U.S. withholding military aid to Pakistan

The Obama administration has delayed payment of hundreds of millions of dollars in promised military aid and reimbursement to Pakistan to reflect its displeasure with that country’s lagging security cooperation, according to U.S. and Pakistani officials.

The decision to withhold the aid follows Pakistan’s cancellation of visas for more than 100 U.S. Special Operations trainers working with that country’s Frontier Corps, along with its refusal to issue visas for equipment technicians, after long-escalating bilateral tensions culminated in the cross-border U.S. raid in May that killed Osama bin Laden.

Pakistan’s actions “have given us reason to pause,” White House Chief of Staff William M. Daley said Sunday on ABC’s “This Week.” “Until we get through these difficulties, we’ll hold back some of the money that the American taxpayers have committed to give.”

The withheld aid is worth about $800 million, including a payment of $300 million for reimbursement of Pakistani counterinsurgency expenditures. The money, part of what Pakistan says is more than $1 billion owed on the account, was approved by the Defense Department several months ago but has not been disbursed.

U.S. equipment approved for the Frontier Corps, which is based in the tribal regions where Taliban and al-Qaeda havens are located, also has been withheld, including “ISR [intelligence, surveillance and reconnaissance] gear, explosive ordnance disposal support and equipment, small arms and ammunition, and other soldier kit,” said a senior U.S. military official who spoke on the condition of anonymity about the classified action.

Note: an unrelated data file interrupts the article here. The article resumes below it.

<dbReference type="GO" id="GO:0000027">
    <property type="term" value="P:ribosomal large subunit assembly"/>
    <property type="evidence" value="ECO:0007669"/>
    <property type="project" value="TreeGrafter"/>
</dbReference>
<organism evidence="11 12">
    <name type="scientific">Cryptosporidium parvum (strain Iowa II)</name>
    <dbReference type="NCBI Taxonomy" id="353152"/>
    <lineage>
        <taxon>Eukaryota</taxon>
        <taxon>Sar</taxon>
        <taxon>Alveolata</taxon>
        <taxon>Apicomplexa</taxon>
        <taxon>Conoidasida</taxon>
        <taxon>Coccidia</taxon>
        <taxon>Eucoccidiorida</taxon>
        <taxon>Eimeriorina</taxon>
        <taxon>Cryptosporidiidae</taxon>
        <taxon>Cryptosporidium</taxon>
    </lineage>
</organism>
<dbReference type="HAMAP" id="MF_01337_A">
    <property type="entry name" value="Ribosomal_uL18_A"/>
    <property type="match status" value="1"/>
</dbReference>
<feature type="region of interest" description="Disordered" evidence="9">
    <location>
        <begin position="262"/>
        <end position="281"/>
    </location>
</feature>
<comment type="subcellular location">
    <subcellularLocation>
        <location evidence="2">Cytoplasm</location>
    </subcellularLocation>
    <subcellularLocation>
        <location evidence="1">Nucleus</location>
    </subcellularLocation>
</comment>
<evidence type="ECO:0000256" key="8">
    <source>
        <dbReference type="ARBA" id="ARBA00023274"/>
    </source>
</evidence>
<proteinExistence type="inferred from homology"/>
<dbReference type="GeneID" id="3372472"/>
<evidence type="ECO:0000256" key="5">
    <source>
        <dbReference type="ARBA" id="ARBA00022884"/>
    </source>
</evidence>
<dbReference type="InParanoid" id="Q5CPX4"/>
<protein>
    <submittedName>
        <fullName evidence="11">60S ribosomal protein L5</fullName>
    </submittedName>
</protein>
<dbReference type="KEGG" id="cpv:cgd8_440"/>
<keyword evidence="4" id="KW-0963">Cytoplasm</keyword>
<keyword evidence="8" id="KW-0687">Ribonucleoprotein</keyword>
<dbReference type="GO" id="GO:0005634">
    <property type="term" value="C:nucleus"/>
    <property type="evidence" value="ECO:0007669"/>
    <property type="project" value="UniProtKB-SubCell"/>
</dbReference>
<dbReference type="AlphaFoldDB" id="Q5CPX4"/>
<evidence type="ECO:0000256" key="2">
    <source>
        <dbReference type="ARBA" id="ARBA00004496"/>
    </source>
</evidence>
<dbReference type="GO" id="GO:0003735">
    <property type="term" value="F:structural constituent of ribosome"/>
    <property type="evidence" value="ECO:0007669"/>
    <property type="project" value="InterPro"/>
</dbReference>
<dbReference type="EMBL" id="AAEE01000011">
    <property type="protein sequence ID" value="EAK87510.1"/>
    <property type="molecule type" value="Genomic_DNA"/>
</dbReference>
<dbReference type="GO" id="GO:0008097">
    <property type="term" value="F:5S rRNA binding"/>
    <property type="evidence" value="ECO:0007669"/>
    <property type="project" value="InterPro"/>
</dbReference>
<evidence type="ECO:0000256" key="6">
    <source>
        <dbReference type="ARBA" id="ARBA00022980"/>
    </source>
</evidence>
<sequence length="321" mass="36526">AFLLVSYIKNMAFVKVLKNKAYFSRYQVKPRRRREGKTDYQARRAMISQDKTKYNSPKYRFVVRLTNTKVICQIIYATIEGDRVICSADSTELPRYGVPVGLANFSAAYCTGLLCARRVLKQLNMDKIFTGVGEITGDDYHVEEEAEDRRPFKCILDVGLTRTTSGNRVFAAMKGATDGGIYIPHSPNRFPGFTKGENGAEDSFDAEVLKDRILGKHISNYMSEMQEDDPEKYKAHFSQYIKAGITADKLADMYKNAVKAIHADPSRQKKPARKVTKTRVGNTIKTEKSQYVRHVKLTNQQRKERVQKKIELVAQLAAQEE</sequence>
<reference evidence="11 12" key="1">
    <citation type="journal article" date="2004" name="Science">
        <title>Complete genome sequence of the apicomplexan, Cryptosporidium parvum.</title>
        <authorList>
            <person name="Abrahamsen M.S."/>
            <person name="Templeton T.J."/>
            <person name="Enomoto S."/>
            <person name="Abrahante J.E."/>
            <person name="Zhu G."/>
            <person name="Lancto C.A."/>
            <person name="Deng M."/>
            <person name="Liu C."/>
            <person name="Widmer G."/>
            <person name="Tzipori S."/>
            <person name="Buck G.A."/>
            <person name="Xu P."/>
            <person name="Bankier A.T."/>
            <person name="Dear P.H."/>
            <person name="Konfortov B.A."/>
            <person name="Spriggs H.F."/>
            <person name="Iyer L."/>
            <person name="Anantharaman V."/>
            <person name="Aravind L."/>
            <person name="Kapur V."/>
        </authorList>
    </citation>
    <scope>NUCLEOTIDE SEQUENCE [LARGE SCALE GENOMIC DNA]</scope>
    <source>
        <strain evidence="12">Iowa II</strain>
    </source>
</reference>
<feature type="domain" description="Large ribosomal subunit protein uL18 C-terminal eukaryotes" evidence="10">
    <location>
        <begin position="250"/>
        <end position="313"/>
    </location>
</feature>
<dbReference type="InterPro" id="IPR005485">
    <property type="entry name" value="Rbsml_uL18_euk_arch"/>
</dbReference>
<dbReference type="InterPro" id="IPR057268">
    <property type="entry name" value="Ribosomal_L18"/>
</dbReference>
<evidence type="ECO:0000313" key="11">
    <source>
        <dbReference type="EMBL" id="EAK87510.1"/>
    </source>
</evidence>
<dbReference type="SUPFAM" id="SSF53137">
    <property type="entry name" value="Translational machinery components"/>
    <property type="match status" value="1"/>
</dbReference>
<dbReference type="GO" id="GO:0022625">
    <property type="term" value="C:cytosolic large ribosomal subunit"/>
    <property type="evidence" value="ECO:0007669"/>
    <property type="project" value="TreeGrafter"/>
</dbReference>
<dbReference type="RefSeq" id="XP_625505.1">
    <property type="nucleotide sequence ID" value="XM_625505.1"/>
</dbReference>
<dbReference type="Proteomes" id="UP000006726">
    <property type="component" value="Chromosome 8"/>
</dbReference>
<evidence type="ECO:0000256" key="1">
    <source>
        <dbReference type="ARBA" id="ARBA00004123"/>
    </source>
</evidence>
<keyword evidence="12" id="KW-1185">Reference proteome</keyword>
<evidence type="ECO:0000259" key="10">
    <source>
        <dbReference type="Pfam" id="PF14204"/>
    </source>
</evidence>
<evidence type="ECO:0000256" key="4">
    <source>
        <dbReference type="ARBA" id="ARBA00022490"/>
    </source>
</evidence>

Delivery of additional items to the Pakistani military — night-vision goggles, helicopter spare parts, communications gear and counter-explosive equipment — also has been suspended.

U.S. officials said that in the case of some of the equipment, there was no point in sending it to Pakistan if U.S. trainers and technicians were not there to instruct local troops in its use. The officials indicated that the shipments would resume if the visa questions and other issues were resolved.

Pakistan has long complained about slowness of U.S. payments and equipment deliveries. A senior Pakistani military official suggested Sunday that the U.S. trainers have been unnecessary from the start of the nearly three-year-old program and that the Americans wanted a military presence on the ground as an “excuse to shape and influence behavior” within Pakistan’s armed forces.

“We don’t need trainers,” the official said, noting that the Pakistani military has trained the troops of more than a dozen nations. “We need the equipment. . . . These are all games.”

The U.S. decision, which was initially reported by the New York Times on Saturday evening, marks the first time that aid has been purposely withheld in response to Pakistani actions. Assistance to Pakistan last year totaled nearly $4.5 billion, more than half of which went to the military.

The bin Laden raid has heightened long-standing tensions on both sides, angering and humiliating the Pakistani military, which was not informed in advance about the operation because U.S. officials feared the information would be leaked. The Obama administration and many lawmakers questioned how bin Laden could have lived for years in a Pakistani garrison city without some official knowledge or support.

U.S. officials have long said that militant sanctuaries in the tribal areas operate with the complicity of at least some elements of Pakistan’s intelligence service.